I was trying to side-step broken glass on a wet hardwood floor the night I met Mr. Right. We were at a frat party. Earlier I’d been dancing upstairs with everyone else. I decided to go to the basement where it was quieter and they generally played music I liked. Upstairs rap music was being played on large subwoofers, the DJ a fraternity brother who stood in a corner smoking cigars, openly watching sorority sisters dance with each other.
I went to the basement and there were maybe three people playing pool. There was always another CD player in the basement. That night the boom box belonged to Sam. It was covered in elaborate designs, done in fingernail polish—the neon colors that girls wore a lot in 1996. I glanced at the boom box and then connected it to Sam and then realized the music must be Sam’s, too. Who the hell is that? I asked. Steve Burns he said. Steve Burns died, I told him. Mr. Right shook his head.
Steve Burns was the guy from that Nickelodeon show Blue’s Clues that everyone assumed OD’d. Sam turned the CD up louder and played a song called Troposphere. After a little while I thought the music was good. Later on that night we went upstairs looking for something to drink. I was starting to have a good time, but there was nothing left to drink anywhere. The music was louder than ever. He walked me back to my dorm, boom-box in one hand, an acoustic guitar in the other. He slept on the floor and I crawled into the top bunk.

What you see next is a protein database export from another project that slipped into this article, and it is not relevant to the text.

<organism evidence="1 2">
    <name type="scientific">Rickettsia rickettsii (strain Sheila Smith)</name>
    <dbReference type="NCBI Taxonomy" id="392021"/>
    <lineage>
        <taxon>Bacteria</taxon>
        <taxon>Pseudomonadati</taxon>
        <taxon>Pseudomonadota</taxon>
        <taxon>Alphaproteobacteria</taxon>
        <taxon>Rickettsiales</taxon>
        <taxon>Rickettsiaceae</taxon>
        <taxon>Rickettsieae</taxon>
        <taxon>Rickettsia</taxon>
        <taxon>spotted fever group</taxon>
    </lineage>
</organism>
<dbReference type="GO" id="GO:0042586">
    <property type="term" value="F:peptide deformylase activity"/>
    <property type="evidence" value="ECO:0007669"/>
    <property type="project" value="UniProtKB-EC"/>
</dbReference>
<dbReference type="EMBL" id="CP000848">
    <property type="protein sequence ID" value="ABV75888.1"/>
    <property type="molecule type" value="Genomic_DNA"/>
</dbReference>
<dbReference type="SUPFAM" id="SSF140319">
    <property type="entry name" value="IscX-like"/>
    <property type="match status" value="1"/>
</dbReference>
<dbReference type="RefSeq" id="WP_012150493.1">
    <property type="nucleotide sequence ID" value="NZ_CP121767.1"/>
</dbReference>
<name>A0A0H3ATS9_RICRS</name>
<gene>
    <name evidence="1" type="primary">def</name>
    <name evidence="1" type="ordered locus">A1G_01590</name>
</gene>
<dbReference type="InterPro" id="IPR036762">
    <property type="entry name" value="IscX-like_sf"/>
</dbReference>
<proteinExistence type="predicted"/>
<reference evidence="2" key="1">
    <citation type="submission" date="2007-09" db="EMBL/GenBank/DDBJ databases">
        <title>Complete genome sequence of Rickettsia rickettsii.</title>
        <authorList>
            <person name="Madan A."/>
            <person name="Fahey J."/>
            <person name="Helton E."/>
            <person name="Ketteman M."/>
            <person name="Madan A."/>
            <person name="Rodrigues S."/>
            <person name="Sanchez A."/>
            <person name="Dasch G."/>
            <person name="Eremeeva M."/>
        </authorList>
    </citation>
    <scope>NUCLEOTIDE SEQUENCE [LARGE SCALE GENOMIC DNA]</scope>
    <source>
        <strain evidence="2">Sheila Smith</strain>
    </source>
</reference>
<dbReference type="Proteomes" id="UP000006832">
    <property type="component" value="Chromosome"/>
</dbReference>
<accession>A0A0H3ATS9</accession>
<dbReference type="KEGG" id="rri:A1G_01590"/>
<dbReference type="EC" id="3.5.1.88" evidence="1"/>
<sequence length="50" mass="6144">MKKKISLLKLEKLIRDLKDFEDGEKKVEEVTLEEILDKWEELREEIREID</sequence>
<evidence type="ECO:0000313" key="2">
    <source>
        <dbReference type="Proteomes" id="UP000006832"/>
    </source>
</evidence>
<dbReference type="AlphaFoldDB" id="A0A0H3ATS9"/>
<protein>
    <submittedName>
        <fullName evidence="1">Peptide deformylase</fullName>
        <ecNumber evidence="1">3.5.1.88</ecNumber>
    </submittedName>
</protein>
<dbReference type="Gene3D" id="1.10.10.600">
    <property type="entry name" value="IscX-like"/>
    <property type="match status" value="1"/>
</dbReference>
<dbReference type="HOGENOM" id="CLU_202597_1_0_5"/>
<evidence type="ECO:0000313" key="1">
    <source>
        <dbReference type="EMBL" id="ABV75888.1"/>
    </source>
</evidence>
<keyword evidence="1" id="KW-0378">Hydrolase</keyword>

The next day he told me he was Mr. Right and I said you expect me to believe you are Mr. Right? He said that was his name and lifted his shirt. There on his chest was a small family crescent tattoo, but the word Right was missing (I pointed it out). He seemed agitated and put 69 Love Songs on my computer and said I would like it. When he left I listened to it. I did like it, but I still made a point to tell everyone in the school he was not Mr. Right. I avoided buildings I knew he may be at, I erected large banners in the cafeteria, shouted it through a mega phone as classes were changing, and never, ever answered his phone calls or emails. He was not Mr. Right. I had to make him believe this.
For example: I knew Mr. Right didn’t smell like pot and Sam always did and Sam even went so far as to tell me 98% of the time you are around me I will be high. My Mr. Right didn’t carry little diluted bottles of Listerine around to mask the smell of smoke. He didn’t wear black constantly. He didn’t wear a newsboy hat with a single red star in the center, and he didn’t play guitar just for the hell of it in the student union without a shirt on. And, above all, Mr. Right wasn’t a Sociology major — like Sam was.
Weeks passed and his attempts to contact me were starting to fade. One afternoon, I walked by Sam outside the classroom building. He was propped against his guitar case asleep on the grass with his newsboy cap laid across his face to block out the light. The sun was out and it was spring and in my pocket I had a copy of a great love poem. I walked up to where he lay and I took the poem out of my pocket and sat it on the exact place I knew his tattoo to be and walked away.